Every foot is unique. At North Austin Foot & Ankle Institute we celebrate diversity, but we also recognize that the shape of your foot often has a lot to do with what types of problems and injuries you might develop later in life, and some arch types may need a little more help than others to prevent some common problems.
Not sure what kind of arches you have? Take the wet test! This simple at-home procedure can give you a quick read on what foot type you have, and provide some idea of what tools or treatments may be helpful if you’re experiencing pain.
First, get the bottoms of your feet wet. A good strategy—fill a flat pan with a shallow layer of water and step in it. You don’t want to be soaking or dripping, just wet enough to make a clear footprint.
Next, grab an old grocery bag, piece of construction paper or cardboard, or other flat, papery surface that will change color when stepped on by a wet foot. Make a footprint and analyze what you see:
· If about half your arch is visible, congratulations! You have a normal arch, the most common and generally least problematic foot shape.
· If most or all of your arch is visible, you have flat feet. That doesn’t necessarily mean you need treatment, but it can make you more susceptible to certain problems or injuries. Inserts or orthotics to improve alignment may be recommended if you’re experiencing pain.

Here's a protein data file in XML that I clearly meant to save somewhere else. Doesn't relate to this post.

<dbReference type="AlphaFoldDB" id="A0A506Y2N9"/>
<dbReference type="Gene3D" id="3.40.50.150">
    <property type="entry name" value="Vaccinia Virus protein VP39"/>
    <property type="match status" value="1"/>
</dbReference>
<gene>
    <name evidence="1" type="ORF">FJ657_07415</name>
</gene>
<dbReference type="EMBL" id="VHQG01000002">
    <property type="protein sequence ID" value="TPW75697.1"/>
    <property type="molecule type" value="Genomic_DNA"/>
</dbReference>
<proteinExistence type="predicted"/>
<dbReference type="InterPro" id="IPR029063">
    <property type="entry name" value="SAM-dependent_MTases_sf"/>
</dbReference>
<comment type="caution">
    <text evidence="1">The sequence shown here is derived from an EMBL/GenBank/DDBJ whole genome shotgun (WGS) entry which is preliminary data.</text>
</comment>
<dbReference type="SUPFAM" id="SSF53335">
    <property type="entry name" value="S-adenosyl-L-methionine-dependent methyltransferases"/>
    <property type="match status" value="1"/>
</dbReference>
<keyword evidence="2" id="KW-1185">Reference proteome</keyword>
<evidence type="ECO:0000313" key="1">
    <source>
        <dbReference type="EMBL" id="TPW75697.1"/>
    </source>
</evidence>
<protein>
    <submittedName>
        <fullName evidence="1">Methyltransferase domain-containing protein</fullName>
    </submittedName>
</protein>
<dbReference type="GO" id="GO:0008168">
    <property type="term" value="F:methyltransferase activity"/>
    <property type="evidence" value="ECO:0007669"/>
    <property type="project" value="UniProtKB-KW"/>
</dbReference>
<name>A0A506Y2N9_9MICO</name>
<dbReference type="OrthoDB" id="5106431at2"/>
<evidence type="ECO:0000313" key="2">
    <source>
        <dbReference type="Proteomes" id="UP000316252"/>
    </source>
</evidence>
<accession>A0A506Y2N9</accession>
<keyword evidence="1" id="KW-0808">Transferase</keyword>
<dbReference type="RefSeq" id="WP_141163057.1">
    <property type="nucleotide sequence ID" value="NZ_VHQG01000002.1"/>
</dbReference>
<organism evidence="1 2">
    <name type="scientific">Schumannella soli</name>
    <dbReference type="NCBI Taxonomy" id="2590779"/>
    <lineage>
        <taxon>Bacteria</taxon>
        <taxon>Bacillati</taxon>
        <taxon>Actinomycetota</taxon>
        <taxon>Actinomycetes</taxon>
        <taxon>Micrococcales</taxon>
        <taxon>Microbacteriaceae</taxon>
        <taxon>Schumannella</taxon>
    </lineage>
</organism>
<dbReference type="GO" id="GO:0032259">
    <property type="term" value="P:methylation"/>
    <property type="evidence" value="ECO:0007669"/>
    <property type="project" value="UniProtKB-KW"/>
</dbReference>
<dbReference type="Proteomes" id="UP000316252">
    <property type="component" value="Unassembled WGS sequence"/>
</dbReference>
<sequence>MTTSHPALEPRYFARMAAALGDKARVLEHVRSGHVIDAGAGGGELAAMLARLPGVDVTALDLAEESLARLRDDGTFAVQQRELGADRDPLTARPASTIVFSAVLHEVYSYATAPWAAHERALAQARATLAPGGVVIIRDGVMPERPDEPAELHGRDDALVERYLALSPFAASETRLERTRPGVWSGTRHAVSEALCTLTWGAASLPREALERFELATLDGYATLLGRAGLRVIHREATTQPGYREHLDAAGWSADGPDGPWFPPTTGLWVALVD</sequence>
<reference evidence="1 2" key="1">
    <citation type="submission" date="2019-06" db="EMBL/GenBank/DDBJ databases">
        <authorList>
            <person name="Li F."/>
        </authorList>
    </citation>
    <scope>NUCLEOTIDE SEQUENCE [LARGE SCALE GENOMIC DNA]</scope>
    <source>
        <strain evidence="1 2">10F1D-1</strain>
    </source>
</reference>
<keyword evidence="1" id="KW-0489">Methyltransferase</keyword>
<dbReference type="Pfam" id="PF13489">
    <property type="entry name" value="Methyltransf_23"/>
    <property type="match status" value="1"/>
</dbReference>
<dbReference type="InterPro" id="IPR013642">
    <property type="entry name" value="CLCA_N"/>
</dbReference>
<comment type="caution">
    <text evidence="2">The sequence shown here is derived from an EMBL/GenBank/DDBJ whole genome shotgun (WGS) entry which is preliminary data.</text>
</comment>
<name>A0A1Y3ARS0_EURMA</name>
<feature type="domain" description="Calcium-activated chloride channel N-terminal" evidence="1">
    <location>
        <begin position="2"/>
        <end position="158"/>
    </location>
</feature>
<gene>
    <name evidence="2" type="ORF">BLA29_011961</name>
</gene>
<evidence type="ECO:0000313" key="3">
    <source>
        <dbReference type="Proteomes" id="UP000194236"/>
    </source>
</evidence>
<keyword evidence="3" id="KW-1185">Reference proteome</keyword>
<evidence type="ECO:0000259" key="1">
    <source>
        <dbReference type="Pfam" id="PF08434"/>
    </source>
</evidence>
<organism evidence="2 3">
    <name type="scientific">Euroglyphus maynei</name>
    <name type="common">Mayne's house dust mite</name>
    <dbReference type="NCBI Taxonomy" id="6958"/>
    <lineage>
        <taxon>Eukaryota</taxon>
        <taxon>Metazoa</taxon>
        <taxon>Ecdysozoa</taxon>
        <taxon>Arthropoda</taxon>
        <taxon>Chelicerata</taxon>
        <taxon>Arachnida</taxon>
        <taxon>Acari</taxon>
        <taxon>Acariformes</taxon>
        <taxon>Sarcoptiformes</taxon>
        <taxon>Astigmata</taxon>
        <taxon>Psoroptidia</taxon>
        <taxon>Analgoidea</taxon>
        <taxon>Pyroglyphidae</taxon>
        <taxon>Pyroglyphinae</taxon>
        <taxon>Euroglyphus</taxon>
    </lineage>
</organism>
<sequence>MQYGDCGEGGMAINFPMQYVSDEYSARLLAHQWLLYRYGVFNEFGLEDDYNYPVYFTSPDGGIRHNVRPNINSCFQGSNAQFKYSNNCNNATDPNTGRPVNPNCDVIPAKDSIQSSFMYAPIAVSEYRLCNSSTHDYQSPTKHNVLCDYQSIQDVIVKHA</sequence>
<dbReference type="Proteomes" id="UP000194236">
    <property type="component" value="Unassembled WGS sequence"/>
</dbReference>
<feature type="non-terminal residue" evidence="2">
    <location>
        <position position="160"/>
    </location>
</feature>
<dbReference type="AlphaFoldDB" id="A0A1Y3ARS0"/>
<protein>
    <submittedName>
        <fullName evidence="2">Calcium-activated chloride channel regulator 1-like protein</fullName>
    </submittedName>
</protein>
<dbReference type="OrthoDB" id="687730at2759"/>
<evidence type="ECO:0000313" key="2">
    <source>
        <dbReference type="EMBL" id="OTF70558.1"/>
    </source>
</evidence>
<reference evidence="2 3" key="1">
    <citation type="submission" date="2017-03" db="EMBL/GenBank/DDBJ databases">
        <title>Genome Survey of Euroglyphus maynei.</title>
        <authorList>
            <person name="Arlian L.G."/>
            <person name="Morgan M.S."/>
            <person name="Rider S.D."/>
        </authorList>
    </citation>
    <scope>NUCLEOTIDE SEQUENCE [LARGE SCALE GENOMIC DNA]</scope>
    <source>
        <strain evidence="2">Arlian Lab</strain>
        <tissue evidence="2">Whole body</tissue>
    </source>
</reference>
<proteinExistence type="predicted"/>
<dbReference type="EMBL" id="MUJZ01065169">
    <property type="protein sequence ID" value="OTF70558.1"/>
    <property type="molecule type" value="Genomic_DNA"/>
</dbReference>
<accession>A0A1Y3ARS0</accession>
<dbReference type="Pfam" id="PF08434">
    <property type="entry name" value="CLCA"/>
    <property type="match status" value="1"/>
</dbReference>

· If you can only make out a small sliver of an arch on the outside of your foot, or even no arch at all, you likely have high arches. Again, this doesn’t necessarily mean you need to sweat it if your feet feel fine, but high arches tend to be the least flexible and poorest at absorbing shocks. Arch supports and extra cushioning are often recommended.
Remember, foot pain is not normal, whatever your arch type. If you’re dealing with tough, chronic foot pain, let Keith McSpadden, DPM help. With offices in both Cedar Park and Round Rock, we are Greater Austin’s leaders in diagnosing and treating painful foot conditions. Give us a call at (512) 593-2949 for an appointment in Cedar Park, or (512) 960-4290 for Round Rock.